High lending rates have created huge difficulties for local firms in the first three months and this will continue to impact economic growth in the coming months, Vietnamese lawmakers said in a report Friday.
Most businesses, especially small- and medium-sized enterprises, found it very difficult to access bank loans as lending rates had climbed to as much as 17-18 percent a year at times, according to the National Assembly's Economic Committee.
For the rest of the year. the government needs to pursue a flexible monetary policy and take measures to ease difficulties for local businesses, the committee said.
The government has ordered local lenders to cut operation costs and lower interest rates to provide better credit access to their customers, Nguyen Dong Tien, deputy governor of the State Bank of Vietnam, said Wednesday.
Lending interest rates are now around 14 percent a year and deposit rates around 11 percent, he said.
The report, released Friday at a meeting of the National Assembly Standing Committee in Hanoi, said the country had posted good economic results in the first quarter including a 5.83 percent GDP growth and an 8.9 percent increase in export revenues.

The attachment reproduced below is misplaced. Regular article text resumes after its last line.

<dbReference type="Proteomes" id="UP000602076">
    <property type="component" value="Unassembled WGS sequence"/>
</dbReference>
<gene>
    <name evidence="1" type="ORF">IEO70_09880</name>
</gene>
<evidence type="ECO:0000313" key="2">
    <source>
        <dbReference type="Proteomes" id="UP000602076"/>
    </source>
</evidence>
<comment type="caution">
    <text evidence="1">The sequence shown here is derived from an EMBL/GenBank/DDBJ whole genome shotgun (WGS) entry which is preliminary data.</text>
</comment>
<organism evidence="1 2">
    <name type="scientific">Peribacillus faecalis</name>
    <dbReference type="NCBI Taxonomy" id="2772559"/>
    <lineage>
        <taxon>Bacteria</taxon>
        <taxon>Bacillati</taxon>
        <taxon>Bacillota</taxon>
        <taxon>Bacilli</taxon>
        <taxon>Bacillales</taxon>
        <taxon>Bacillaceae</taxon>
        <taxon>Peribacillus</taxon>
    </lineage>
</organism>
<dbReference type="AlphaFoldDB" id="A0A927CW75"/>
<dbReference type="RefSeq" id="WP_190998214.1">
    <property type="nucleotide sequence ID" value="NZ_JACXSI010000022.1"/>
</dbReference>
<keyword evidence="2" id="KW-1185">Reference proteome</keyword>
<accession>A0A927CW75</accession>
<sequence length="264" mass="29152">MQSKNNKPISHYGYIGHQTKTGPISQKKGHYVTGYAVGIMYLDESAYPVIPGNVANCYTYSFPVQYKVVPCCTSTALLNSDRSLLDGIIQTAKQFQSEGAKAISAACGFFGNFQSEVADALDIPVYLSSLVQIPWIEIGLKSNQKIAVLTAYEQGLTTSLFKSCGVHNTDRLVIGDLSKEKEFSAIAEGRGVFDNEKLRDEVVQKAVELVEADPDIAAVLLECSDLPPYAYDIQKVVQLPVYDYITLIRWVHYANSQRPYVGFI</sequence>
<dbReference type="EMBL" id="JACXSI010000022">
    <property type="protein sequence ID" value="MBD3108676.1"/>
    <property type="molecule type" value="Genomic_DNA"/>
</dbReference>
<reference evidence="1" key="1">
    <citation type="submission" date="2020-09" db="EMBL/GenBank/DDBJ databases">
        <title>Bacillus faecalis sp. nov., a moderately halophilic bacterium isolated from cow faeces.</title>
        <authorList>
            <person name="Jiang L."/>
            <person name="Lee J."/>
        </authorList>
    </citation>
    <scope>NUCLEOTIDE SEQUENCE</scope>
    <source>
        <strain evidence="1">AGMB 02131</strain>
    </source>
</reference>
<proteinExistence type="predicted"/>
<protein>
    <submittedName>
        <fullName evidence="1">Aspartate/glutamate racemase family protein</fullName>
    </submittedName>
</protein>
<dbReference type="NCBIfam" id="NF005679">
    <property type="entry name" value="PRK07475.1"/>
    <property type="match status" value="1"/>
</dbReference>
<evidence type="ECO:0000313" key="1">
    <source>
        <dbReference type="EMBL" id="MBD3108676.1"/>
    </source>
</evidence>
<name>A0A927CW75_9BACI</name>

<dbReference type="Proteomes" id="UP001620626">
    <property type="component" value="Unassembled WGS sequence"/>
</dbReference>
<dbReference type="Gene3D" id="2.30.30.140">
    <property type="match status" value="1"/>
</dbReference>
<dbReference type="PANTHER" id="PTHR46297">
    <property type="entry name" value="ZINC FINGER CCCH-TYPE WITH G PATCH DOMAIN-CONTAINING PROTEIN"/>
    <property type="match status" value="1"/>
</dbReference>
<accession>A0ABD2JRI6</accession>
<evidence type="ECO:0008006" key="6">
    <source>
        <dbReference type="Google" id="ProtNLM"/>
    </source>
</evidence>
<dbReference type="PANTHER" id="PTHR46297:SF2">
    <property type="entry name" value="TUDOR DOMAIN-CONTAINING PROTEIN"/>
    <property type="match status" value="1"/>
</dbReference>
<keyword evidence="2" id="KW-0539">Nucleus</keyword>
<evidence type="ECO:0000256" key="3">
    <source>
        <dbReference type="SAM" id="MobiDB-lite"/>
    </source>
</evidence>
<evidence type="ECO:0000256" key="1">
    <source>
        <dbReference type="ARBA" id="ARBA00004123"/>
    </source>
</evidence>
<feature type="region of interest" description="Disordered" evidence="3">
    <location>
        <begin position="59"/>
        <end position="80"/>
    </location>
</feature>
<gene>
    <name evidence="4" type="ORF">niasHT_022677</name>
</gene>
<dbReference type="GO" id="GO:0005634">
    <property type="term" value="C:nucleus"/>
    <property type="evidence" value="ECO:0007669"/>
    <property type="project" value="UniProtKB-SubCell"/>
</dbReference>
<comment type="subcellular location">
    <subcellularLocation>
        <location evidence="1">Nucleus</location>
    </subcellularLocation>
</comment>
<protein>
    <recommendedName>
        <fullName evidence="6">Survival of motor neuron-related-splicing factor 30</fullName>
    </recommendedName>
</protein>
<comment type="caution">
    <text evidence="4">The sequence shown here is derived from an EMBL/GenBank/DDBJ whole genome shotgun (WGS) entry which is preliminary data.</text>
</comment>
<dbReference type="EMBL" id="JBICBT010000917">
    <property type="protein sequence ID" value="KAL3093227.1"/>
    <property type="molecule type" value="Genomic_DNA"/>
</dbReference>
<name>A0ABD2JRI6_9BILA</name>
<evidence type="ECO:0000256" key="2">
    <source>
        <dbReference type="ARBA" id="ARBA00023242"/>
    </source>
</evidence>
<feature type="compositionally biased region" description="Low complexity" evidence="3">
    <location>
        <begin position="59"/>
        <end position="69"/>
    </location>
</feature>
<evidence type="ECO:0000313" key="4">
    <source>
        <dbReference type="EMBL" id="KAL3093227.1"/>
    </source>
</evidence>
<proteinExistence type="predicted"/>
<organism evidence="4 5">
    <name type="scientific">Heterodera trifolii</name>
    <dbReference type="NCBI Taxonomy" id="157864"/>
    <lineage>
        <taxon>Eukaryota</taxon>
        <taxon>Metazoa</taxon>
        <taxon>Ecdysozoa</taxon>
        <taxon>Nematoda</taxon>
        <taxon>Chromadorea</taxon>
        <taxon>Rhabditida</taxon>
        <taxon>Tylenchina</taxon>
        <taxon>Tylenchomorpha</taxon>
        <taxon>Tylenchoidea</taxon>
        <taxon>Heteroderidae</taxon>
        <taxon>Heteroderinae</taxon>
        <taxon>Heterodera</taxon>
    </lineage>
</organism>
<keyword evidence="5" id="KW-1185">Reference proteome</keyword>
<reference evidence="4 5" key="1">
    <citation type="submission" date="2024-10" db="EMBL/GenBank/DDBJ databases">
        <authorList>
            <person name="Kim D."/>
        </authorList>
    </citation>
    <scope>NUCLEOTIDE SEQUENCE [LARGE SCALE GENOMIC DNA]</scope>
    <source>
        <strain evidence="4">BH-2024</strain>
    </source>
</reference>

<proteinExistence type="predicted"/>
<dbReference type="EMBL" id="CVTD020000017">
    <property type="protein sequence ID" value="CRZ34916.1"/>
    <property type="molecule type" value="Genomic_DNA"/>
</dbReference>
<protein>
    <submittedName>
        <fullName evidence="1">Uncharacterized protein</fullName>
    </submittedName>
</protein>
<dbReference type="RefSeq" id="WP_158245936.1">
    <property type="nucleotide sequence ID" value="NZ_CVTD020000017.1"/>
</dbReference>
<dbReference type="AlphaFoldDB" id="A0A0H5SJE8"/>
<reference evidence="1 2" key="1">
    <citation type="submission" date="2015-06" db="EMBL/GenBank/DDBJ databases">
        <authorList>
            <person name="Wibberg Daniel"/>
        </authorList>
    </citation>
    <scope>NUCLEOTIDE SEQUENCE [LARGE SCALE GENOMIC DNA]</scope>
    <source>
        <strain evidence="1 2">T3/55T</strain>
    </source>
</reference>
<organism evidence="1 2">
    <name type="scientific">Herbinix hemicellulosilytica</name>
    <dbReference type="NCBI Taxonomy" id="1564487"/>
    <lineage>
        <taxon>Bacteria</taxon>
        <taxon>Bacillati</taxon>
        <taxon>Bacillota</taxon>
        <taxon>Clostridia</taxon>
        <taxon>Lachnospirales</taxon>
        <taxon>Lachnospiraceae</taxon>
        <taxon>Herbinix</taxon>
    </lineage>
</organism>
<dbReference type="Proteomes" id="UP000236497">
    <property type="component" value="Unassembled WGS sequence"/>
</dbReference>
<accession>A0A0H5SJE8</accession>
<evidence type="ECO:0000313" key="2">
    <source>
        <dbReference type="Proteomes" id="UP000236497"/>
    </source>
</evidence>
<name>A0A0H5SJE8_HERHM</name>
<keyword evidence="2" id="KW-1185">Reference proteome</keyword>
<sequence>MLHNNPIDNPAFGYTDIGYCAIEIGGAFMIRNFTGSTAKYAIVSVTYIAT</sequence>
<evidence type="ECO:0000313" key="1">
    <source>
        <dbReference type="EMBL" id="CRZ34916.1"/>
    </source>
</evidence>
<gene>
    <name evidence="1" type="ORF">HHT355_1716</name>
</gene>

But the report noted that high inflation in the first four months has created a "great challenge" of keeping inflation under 7 percent as targeted for the year. Consumer prices increased 4.27 percent in April compared to last December, according to the General Statistics Office in Hanoi.
The Finance and Budget Committee said at the meeting that the country's budget deficit needs to be controlled to ensure economic stability and prevent high inflation.
"Most members of the committee agreed that the gap needs to be kept under 5 percent of the GDP in coming years," said Dinh Trinh Hai, deputy chairman of the committee.
Vietnam recorded a budget deficit of about 6.9 percent of the GDP last year, and is planning to cut it to 6.2 per cent in 2010.